Own A Business? How to Buy Your Home When You Work Freelance
The gig economy. The Great Resignation. Call it what you will, it’s a sea change in the way America does business. Between 30% and 40% of the US labor force describes itself as self-employed and that number is growing in the wake of the COVID pandemic.
What does that mean for you, the home buyer? Lenders cannot discriminate based on the source of your income. The lender can ask you to prove the history of that income and where it is going.
Typically, if you own a business, you will receive a 1099 form in place of a W2, and file business as well as personal taxes. Your lender will want to see two years of business income and evidence of continuing income, such as recent invoices. Protocols established during the pandemic, when many businesses folded overnight, include verifying that the business is still open and accepting new clients.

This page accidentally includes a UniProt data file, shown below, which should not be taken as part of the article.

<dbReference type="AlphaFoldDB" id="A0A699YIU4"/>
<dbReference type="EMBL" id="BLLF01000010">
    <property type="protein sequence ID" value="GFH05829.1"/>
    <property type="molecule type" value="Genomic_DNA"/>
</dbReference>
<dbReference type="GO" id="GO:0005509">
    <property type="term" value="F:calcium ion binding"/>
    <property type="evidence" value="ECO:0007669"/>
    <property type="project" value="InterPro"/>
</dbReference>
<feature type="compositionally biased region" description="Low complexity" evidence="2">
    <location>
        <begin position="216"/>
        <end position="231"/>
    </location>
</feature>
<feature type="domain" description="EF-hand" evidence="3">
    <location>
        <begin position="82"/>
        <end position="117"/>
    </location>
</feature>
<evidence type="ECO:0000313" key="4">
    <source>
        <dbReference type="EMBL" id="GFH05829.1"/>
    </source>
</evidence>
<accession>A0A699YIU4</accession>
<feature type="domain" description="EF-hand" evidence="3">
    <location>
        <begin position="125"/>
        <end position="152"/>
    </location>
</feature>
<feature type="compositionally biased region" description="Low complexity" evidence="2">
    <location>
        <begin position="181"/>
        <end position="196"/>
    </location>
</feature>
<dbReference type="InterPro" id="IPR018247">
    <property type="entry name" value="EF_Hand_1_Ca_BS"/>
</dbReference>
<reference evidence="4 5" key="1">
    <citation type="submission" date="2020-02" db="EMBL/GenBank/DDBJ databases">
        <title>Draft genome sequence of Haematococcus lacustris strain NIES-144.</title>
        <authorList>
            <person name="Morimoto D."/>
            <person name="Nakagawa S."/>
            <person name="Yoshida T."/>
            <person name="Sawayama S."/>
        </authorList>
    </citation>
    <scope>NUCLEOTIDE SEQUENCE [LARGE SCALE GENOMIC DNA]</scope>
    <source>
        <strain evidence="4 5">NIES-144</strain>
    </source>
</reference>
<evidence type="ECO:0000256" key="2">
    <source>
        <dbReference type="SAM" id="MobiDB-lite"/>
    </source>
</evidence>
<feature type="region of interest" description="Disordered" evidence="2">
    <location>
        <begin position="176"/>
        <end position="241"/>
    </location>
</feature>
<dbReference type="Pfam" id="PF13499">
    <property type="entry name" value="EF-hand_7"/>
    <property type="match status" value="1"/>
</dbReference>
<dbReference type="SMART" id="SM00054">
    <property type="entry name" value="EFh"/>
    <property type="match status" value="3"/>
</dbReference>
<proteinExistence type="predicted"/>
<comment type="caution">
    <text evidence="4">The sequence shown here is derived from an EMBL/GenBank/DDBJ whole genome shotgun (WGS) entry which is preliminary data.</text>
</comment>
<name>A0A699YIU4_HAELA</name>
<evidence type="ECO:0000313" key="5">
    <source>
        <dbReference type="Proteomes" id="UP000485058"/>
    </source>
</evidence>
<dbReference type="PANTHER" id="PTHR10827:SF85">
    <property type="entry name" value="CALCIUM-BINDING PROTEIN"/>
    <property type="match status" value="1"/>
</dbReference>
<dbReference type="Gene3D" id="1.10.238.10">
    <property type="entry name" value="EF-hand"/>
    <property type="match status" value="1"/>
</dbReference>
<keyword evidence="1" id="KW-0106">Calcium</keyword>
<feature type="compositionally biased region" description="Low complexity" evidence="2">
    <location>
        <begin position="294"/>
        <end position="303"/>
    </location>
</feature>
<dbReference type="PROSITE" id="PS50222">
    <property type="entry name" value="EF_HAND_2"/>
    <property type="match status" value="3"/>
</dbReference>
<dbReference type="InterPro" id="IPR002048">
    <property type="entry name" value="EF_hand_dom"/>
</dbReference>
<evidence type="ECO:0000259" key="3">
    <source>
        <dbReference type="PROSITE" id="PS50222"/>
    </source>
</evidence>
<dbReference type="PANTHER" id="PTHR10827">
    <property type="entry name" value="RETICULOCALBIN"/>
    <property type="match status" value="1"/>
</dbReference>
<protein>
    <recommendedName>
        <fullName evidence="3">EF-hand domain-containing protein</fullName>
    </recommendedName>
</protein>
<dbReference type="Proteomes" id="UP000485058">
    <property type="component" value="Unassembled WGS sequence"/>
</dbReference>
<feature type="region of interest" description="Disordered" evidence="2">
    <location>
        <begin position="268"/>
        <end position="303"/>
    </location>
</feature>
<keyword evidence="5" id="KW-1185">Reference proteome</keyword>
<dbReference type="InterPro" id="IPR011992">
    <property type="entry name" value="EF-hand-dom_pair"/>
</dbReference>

The lender will want to see two months of bank statements, to verify that you have enough in cash to cover closing costs and down payment.
Before you apply for a home, it is a good idea to review your taxes with your advisor. Minimize your write offs. It is your tax preparer’s job to save you money, but if you write off everything, your lender sees negative income.
If you struggle to qualify for a mortgage as is, consider applying with a non-occupant co borrower (the Home Ready Program allows this.) Talk to your lender about your options, meet with a local HUD office for information on Down Payment Assistance, and plan ahead. Just as launching your business took time, effort and self-education, so does the home buying process. You’ve got this.
We get people into their first homes, their dream homes, their retirement homes. Call 503-588-0211, option 4, to talk to Elena or Melody today.